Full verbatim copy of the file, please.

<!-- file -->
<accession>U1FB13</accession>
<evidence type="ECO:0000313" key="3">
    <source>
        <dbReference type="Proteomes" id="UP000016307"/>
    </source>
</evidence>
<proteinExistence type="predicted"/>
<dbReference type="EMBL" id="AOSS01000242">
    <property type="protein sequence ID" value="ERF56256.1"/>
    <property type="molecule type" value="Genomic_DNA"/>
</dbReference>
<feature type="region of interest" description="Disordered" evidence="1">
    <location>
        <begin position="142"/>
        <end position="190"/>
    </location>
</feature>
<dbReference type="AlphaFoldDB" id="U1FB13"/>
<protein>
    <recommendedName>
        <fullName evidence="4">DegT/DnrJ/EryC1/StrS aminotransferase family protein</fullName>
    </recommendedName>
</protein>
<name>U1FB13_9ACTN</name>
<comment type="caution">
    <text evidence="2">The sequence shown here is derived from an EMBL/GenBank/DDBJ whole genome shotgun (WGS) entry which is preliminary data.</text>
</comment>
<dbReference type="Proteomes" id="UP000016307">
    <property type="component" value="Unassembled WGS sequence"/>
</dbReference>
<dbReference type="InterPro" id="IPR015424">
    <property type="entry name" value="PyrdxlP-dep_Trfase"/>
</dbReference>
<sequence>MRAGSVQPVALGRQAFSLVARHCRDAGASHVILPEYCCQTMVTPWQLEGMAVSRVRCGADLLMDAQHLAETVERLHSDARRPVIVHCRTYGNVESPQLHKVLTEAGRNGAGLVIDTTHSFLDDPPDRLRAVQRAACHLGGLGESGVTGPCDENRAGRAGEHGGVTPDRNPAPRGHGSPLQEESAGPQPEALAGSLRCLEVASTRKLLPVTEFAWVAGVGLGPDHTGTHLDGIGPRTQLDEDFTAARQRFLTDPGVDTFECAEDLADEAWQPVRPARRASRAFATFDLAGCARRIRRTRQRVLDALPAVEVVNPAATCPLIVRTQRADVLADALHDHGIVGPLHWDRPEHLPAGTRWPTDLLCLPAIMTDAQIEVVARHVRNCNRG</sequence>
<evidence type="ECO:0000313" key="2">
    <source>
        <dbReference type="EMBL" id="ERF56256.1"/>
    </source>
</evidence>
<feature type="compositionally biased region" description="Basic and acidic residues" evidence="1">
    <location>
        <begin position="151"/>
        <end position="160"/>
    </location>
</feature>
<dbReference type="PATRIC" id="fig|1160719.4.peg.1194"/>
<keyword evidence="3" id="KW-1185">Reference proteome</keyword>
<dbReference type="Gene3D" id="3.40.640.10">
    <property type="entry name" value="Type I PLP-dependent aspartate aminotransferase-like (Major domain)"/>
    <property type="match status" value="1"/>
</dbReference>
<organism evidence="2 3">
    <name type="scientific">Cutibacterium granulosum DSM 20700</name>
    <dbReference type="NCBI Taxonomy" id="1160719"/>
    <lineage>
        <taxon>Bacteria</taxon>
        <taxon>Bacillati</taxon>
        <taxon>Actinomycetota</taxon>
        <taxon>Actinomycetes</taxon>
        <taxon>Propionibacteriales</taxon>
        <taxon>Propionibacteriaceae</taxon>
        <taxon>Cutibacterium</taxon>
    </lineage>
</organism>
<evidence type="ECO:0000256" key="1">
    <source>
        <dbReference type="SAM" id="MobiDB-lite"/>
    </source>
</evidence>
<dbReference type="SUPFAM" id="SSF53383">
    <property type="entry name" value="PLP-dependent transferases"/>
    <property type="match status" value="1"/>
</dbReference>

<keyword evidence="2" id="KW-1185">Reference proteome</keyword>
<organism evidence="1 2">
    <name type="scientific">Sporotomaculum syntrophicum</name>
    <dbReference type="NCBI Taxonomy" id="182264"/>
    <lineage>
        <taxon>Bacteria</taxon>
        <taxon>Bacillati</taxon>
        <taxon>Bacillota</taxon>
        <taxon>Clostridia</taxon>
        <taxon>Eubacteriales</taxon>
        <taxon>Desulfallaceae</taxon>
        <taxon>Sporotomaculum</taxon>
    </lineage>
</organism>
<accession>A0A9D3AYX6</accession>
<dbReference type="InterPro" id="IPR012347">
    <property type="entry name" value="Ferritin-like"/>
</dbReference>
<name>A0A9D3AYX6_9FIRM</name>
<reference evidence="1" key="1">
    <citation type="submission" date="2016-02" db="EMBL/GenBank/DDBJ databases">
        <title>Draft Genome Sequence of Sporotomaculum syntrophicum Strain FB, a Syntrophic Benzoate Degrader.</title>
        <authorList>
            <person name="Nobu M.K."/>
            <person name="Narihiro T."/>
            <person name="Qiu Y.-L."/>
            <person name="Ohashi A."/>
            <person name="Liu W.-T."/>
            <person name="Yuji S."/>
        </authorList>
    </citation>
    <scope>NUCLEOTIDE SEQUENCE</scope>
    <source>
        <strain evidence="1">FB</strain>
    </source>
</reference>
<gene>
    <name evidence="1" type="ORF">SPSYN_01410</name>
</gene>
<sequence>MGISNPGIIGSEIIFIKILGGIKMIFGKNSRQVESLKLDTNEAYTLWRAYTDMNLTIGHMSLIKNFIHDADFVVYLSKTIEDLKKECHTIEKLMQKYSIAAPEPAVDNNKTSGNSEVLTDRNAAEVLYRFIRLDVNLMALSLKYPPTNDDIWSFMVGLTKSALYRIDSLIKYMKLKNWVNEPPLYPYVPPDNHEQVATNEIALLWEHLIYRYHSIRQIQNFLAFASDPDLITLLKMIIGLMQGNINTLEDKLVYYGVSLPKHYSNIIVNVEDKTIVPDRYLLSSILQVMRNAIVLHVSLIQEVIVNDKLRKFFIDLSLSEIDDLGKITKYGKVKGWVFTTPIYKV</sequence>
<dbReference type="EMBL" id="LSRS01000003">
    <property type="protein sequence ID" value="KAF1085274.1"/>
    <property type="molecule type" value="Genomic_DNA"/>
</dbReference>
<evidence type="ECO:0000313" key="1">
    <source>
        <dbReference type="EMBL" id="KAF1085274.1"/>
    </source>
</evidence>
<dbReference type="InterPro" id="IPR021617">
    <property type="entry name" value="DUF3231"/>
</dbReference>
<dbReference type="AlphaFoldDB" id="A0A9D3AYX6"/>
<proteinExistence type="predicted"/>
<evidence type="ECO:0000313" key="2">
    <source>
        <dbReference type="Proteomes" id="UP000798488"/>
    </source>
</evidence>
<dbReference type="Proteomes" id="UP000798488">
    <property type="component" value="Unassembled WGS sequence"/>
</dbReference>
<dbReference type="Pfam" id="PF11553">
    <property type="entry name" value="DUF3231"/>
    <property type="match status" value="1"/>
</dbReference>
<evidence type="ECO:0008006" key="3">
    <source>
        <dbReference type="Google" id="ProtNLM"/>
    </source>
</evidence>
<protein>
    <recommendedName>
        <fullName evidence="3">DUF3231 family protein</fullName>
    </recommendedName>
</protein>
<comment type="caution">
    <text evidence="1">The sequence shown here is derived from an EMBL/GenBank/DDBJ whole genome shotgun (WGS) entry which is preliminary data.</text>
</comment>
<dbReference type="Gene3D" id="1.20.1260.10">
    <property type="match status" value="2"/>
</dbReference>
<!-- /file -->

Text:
<accession>U1FB13</accession>
<evidence type="ECO:0000313" key="3">
    <source>
        <dbReference type="Proteomes" id="UP000016307"/>
    </source>
</evidence>
<proteinExistence type="predicted"/>
<dbReference type="EMBL" id="AOSS01000242">
    <property type="protein sequence ID" value="ERF56256.1"/>
    <property type="molecule type" value="Genomic_DNA"/>
</dbReference>
<feature type="region of interest" description="Disordered" evidence="1">
    <location>
        <begin position="142"/>
        <end position="190"/>
    </location>
</feature>
<dbReference type="AlphaFoldDB" id="U1FB13"/>
<protein>
    <recommendedName>
        <fullName evidence="4">DegT/DnrJ/EryC1/StrS aminotransferase family protein</fullName>
    </recommendedName>
</protein>
<name>U1FB13_9ACTN</name>
<comment type="caution">
    <text evidence="2">The sequence shown here is derived from an EMBL/GenBank/DDBJ whole genome shotgun (WGS) entry which is preliminary data.</text>
</comment>
<dbReference type="Proteomes" id="UP000016307">
    <property type="component" value="Unassembled WGS sequence"/>
</dbReference>
<dbReference type="InterPro" id="IPR015424">
    <property type="entry name" value="PyrdxlP-dep_Trfase"/>
</dbReference>
<sequence>MRAGSVQPVALGRQAFSLVARHCRDAGASHVILPEYCCQTMVTPWQLEGMAVSRVRCGADLLMDAQHLAETVERLHSDARRPVIVHCRTYGNVESPQLHKVLTEAGRNGAGLVIDTTHSFLDDPPDRLRAVQRAACHLGGLGESGVTGPCDENRAGRAGEHGGVTPDRNPAPRGHGSPLQEESAGPQPEALAGSLRCLEVASTRKLLPVTEFAWVAGVGLGPDHTGTHLDGIGPRTQLDEDFTAARQRFLTDPGVDTFECAEDLADEAWQPVRPARRASRAFATFDLAGCARRIRRTRQRVLDALPAVEVVNPAATCPLIVRTQRADVLADALHDHGIVGPLHWDRPEHLPAGTRWPTDLLCLPAIMTDAQIEVVARHVRNCNRG</sequence>
<evidence type="ECO:0000313" key="2">
    <source>
        <dbReference type="EMBL" id="ERF56256.1"/>
    </source>
</evidence>
<feature type="compositionally biased region" description="Basic and acidic residues" evidence="1">
    <location>
        <begin position="151"/>
        <end position="160"/>
    </location>
</feature>
<dbReference type="PATRIC" id="fig|1160719.4.peg.1194"/>
<keyword evidence="3" id="KW-1185">Reference proteome</keyword>
<dbReference type="Gene3D" id="3.40.640.10">
    <property type="entry name" value="Type I PLP-dependent aspartate aminotransferase-like (Major domain)"/>
    <property type="match status" value="1"/>
</dbReference>
<organism evidence="2 3">
    <name type="scientific">Cutibacterium granulosum DSM 20700</name>
    <dbReference type="NCBI Taxonomy" id="1160719"/>
    <lineage>
        <taxon>Bacteria</taxon>
        <taxon>Bacillati</taxon>
        <taxon>Actinomycetota</taxon>
        <taxon>Actinomycetes</taxon>
        <taxon>Propionibacteriales</taxon>
        <taxon>Propionibacteriaceae</taxon>
        <taxon>Cutibacterium</taxon>
    </lineage>
</organism>
<evidence type="ECO:0000256" key="1">
    <source>
        <dbReference type="SAM" id="MobiDB-lite"/>
    </source>
</evidence>
<dbReference type="SUPFAM" id="SSF53383">
    <property type="entry name" value="PLP-dependent transferases"/>
    <property type="match status" value="1"/>
</dbReference>

<keyword evidence="2" id="KW-1185">Reference proteome</keyword>
<organism evidence="1 2">
    <name type="scientific">Sporotomaculum syntrophicum</name>
    <dbReference type="NCBI Taxonomy" id="182264"/>
    <lineage>
        <taxon>Bacteria</taxon>
        <taxon>Bacillati</taxon>
        <taxon>Bacillota</taxon>
        <taxon>Clostridia</taxon>
        <taxon>Eubacteriales</taxon>
        <taxon>Desulfallaceae</taxon>
        <taxon>Sporotomaculum</taxon>
    </lineage>
</organism>
<accession>A0A9D3AYX6</accession>
<dbReference type="InterPro" id="IPR012347">
    <property type="entry name" value="Ferritin-like"/>
</dbReference>
<name>A0A9D3AYX6_9FIRM</name>
<reference evidence="1" key="1">
    <citation type="submission" date="2016-02" db="EMBL/GenBank/DDBJ databases">
        <title>Draft Genome Sequence of Sporotomaculum syntrophicum Strain FB, a Syntrophic Benzoate Degrader.</title>
        <authorList>
            <person name="Nobu M.K."/>
            <person name="Narihiro T."/>
            <person name="Qiu Y.-L."/>
            <person name="Ohashi A."/>
            <person name="Liu W.-T."/>
            <person name="Yuji S."/>
        </authorList>
    </citation>
    <scope>NUCLEOTIDE SEQUENCE</scope>
    <source>
        <strain evidence="1">FB</strain>
    </source>
</reference>
<gene>
    <name evidence="1" type="ORF">SPSYN_01410</name>
</gene>
<sequence>MGISNPGIIGSEIIFIKILGGIKMIFGKNSRQVESLKLDTNEAYTLWRAYTDMNLTIGHMSLIKNFIHDADFVVYLSKTIEDLKKECHTIEKLMQKYSIAAPEPAVDNNKTSGNSEVLTDRNAAEVLYRFIRLDVNLMALSLKYPPTNDDIWSFMVGLTKSALYRIDSLIKYMKLKNWVNEPPLYPYVPPDNHEQVATNEIALLWEHLIYRYHSIRQIQNFLAFASDPDLITLLKMIIGLMQGNINTLEDKLVYYGVSLPKHYSNIIVNVEDKTIVPDRYLLSSILQVMRNAIVLHVSLIQEVIVNDKLRKFFIDLSLSEIDDLGKITKYGKVKGWVFTTPIYKV</sequence>
<dbReference type="EMBL" id="LSRS01000003">
    <property type="protein sequence ID" value="KAF1085274.1"/>
    <property type="molecule type" value="Genomic_DNA"/>
</dbReference>
<evidence type="ECO:0000313" key="1">
    <source>
        <dbReference type="EMBL" id="KAF1085274.1"/>
    </source>
</evidence>
<dbReference type="InterPro" id="IPR021617">
    <property type="entry name" value="DUF3231"/>
</dbReference>
<dbReference type="AlphaFoldDB" id="A0A9D3AYX6"/>
<proteinExistence type="predicted"/>
<evidence type="ECO:0000313" key="2">
    <source>
        <dbReference type="Proteomes" id="UP000798488"/>
    </source>
</evidence>
<dbReference type="Proteomes" id="UP000798488">
    <property type="component" value="Unassembled WGS sequence"/>
</dbReference>
<dbReference type="Pfam" id="PF11553">
    <property type="entry name" value="DUF3231"/>
    <property type="match status" value="1"/>
</dbReference>
<evidence type="ECO:0008006" key="3">
    <source>
        <dbReference type="Google" id="ProtNLM"/>
    </source>
</evidence>
<protein>
    <recommendedName>
        <fullName evidence="3">DUF3231 family protein</fullName>
    </recommendedName>
</protein>
<comment type="caution">
    <text evidence="1">The sequence shown here is derived from an EMBL/GenBank/DDBJ whole genome shotgun (WGS) entry which is preliminary data.</text>
</comment>
<dbReference type="Gene3D" id="1.20.1260.10">
    <property type="match status" value="2"/>
</dbReference>